Erin M. for Nov. 15

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Mannahatta vs. Broadway: Whitman’s Two Visions of New York and his life

In this week’s reading of the First Annex, the poems Mannahatta and Broadway stood out to me. I think this was partially because Mannahatta was the poem I annotated for this Thursday.  :O) But, more so I chose these two poems because they detail such contrasting views of New York City. “Mannahatta” chronicles NY before it was a bustling metropolis and “Broadway” deplicts the glitz and glamour of the city after its development. Also, on a deeper level, and within the context of the deathbed edition of Leaves,  I see these poems as metaphors for Whitman’s life.

Starting with “Broadway” Whitman depicts the high energy and youth of the city. We can see the flurry of people and all of their emotions flowing with all the hustle and bustle of life. He writes:

What hurrying human tides, or day or night! What passions, winnings, losses, ardors, swim thy waters!

What whirls of evils, bliss and sorrow, stem thee!

What curious questioning glances—glints of love!

Leer, envy, scorn, contempt, hope, aspiration!

Thou portal—thou arena—thou of the myriad long drawn lines and groups! (p624 lines 1-6)

These lines recall not only the energy and spirit of the city, but also the energy of the descriptions of nature and nature and the body in “Song of Myself” or Whitman’s inspirational descriptions in poems like “America” and “Pioneers” He goes on to say basically, if these walls could talk in line 7 and in the final lines goes on to describe the life he believes the rich live in the city, with their beautiful hotels and store windows. I think this life is one that Walt would have embraced if he had the means, however he also saw the richness and beauty in the simple, everyday and natural world and embraced that with the same excitement with which he embraces broadway here. Unfortunately, he did die poor and never got to experience the rich life first hand, but reveled in it, nonetheless through observation. So, Broadway for me captures Walt’s youthful spirit and reflects his passion in early writings like “Song”, but for me “Mannahatta” is a quieter poem that seems to depict the life of mature Whitman.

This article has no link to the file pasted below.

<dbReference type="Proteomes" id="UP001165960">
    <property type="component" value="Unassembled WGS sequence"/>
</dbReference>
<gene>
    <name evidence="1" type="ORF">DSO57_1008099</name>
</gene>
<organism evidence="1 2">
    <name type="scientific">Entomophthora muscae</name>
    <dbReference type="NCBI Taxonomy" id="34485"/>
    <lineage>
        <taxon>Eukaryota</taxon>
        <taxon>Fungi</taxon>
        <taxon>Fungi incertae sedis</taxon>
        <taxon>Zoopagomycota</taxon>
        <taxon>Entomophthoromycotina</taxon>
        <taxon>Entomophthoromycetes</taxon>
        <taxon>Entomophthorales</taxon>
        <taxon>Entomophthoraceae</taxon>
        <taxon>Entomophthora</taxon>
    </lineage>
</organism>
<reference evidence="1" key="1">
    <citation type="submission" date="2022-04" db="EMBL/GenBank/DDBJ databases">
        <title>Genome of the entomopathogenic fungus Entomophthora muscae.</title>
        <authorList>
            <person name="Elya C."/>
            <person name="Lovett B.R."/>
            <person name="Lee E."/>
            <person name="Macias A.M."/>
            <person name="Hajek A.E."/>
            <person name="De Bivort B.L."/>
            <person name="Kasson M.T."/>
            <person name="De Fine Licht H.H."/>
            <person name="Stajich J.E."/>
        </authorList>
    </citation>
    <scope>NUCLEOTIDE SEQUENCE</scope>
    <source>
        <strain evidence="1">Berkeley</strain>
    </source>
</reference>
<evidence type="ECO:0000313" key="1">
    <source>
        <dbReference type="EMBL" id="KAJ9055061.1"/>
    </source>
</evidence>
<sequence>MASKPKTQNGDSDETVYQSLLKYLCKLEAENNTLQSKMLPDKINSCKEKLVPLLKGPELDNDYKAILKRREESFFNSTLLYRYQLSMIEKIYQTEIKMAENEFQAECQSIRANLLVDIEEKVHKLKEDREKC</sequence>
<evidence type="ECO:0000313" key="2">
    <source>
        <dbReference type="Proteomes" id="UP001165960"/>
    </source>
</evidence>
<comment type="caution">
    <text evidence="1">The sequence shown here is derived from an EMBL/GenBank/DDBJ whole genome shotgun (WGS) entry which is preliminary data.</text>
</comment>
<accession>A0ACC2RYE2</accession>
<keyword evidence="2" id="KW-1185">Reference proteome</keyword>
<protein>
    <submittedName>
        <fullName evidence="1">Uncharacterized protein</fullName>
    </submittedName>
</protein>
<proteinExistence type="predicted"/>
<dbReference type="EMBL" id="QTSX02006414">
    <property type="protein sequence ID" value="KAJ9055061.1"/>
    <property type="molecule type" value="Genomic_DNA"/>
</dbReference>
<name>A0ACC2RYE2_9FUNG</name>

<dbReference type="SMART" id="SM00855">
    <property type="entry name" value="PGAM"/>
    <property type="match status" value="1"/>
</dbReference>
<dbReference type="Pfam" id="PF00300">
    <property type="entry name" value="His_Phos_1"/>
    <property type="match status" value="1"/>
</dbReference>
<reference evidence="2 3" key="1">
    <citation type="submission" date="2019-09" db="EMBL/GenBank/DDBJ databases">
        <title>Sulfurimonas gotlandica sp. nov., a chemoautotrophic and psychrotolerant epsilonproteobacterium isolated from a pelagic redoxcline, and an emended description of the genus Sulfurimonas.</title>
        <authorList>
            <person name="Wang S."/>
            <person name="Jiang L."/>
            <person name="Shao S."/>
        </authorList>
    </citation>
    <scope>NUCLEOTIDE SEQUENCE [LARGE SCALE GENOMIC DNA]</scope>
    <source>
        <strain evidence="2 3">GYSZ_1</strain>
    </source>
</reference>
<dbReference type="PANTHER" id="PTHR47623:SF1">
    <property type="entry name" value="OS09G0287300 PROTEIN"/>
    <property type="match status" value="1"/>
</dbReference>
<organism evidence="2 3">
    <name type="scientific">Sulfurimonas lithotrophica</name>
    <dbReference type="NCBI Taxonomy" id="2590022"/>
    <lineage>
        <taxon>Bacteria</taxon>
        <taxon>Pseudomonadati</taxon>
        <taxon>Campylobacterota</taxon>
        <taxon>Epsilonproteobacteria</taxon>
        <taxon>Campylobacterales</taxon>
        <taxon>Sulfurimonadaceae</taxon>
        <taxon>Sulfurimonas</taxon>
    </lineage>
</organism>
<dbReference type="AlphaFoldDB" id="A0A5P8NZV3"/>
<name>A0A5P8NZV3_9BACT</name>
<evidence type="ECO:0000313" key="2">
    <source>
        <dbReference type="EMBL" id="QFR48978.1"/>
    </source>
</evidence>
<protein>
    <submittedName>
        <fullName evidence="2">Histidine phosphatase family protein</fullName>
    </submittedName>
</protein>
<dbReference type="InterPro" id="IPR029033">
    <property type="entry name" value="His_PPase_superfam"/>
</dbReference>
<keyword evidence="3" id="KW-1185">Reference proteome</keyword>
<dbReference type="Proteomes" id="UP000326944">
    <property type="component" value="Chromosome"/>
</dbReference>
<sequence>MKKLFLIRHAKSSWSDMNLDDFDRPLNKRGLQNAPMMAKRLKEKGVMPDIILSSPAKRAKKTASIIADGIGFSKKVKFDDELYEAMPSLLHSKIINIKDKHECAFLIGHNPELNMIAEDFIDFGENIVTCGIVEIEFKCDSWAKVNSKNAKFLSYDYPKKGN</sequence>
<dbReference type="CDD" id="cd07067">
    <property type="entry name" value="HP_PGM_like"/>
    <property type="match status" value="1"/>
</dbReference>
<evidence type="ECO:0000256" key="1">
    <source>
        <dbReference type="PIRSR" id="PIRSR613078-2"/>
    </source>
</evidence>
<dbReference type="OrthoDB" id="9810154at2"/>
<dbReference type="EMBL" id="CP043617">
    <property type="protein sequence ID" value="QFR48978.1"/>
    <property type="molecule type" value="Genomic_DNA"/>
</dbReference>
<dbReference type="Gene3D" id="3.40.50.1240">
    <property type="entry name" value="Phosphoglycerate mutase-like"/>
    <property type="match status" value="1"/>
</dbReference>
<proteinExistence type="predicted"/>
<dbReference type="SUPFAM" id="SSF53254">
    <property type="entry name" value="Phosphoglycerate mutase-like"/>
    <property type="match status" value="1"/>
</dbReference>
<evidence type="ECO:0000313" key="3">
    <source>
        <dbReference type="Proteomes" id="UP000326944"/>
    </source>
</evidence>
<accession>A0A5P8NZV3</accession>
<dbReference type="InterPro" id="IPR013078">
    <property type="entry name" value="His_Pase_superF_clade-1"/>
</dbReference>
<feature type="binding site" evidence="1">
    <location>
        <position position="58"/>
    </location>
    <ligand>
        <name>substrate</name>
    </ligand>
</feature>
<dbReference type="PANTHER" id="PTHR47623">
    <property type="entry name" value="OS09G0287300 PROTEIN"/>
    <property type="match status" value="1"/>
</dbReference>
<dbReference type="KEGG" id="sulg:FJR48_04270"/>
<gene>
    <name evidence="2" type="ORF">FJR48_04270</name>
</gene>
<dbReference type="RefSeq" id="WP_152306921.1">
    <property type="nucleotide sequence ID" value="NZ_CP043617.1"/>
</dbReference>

“Mannahatta” is a poem that yearns for the return to a simpler Manhattan, a Manhattan that was lush with plant life and wildlife where the only rush was the rush of sea waves, not the progress of crowds and industry. As I said in my annotation, “Mannahatta” was the indigenous name for Manhattan given by the Native Americans; it means “land of many hills”. And Whitman seems to be aching for a return to the time when Mannahattan life was that simple since he italicized the poems final line “A rocky founded island—shores wherever gayly dash the coming, going , hurrying sea waves (Whitman line 3).  I could see an aging Whitman writing this poem. He can no longer participate in the activities of the city, so instead he wants the quiet times when staring at the ocean was all that was required to bring joy.

I reversed the order of these poems in order to present them in terms of Walt’s life from youth to death. But, you can also view them in the order in which they are presented here. I wrote about “Mannahatta” as an ending, but maybe Walt wrote it so his life would start over, metaphorically. He is about 70 years old here and perhaps he thought. if I capture the spirit of the start of New York, I can start over a bit myself! and “Broadway” could still represent his youthful side. We’ll never know, but I like to view the poem both ways!

3 Responses to “Erin M. for Nov. 15”

  1. emilym Says:
    Avatar of emilym

    I like your concept.

  2. bmzreece Says:
    Avatar of bmzreece

    There is a lot of energy in the “Broadway” lines you cite. Before, I would have thought of Whitman as more nature-oriented and concerned about the loss of nature inherent with societal development; but Whitman is such a lover of humanity that he embraces any technology or development that brings people together, whether those people experience and express “evils, bliss [or] sorrow.”

  3. Saundra Serpa Says:

    You’re crushing it on this blog, dude.

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